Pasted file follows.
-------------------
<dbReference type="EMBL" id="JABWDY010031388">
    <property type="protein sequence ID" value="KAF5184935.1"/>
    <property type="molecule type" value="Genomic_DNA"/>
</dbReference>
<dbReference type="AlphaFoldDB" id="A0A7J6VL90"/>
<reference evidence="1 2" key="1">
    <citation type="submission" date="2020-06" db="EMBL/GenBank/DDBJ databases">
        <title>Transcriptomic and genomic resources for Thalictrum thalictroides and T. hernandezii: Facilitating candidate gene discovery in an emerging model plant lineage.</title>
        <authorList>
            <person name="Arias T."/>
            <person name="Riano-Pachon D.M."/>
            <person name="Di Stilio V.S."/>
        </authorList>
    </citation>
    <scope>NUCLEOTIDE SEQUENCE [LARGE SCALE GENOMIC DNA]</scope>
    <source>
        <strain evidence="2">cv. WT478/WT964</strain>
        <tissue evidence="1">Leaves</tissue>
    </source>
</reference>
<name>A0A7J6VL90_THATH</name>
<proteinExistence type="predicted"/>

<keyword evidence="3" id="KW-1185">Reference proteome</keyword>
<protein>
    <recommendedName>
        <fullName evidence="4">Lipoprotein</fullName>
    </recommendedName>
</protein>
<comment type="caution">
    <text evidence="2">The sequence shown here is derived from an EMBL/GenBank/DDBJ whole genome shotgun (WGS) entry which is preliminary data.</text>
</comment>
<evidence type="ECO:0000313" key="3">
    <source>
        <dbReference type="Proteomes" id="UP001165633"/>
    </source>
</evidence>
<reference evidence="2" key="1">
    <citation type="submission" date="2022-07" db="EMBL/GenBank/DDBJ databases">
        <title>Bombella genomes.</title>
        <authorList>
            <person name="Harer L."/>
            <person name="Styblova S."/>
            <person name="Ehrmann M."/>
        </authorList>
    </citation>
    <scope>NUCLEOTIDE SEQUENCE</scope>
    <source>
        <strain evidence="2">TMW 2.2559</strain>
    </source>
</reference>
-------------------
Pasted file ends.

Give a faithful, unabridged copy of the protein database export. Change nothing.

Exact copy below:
<dbReference type="EMBL" id="JABWDY010031388">
    <property type="protein sequence ID" value="KAF5184935.1"/>
    <property type="molecule type" value="Genomic_DNA"/>
</dbReference>
<dbReference type="AlphaFoldDB" id="A0A7J6VL90"/>
<reference evidence="1 2" key="1">
    <citation type="submission" date="2020-06" db="EMBL/GenBank/DDBJ databases">
        <title>Transcriptomic and genomic resources for Thalictrum thalictroides and T. hernandezii: Facilitating candidate gene discovery in an emerging model plant lineage.</title>
        <authorList>
            <person name="Arias T."/>
            <person name="Riano-Pachon D.M."/>
            <person name="Di Stilio V.S."/>
        </authorList>
    </citation>
    <scope>NUCLEOTIDE SEQUENCE [LARGE SCALE GENOMIC DNA]</scope>
    <source>
        <strain evidence="2">cv. WT478/WT964</strain>
        <tissue evidence="1">Leaves</tissue>
    </source>
</reference>
<name>A0A7J6VL90_THATH</name>
<proteinExistence type="predicted"/>

<keyword evidence="3" id="KW-1185">Reference proteome</keyword>
<protein>
    <recommendedName>
        <fullName evidence="4">Lipoprotein</fullName>
    </recommendedName>
</protein>
<comment type="caution">
    <text evidence="2">The sequence shown here is derived from an EMBL/GenBank/DDBJ whole genome shotgun (WGS) entry which is preliminary data.</text>
</comment>
<evidence type="ECO:0000313" key="3">
    <source>
        <dbReference type="Proteomes" id="UP001165633"/>
    </source>
</evidence>
<reference evidence="2" key="1">
    <citation type="submission" date="2022-07" db="EMBL/GenBank/DDBJ databases">
        <title>Bombella genomes.</title>
        <authorList>
            <person name="Harer L."/>
            <person name="Styblova S."/>
            <person name="Ehrmann M."/>
        </authorList>
    </citation>
    <scope>NUCLEOTIDE SEQUENCE</scope>
    <source>
        <strain evidence="2">TMW 2.2559</strain>
    </source>
</reference>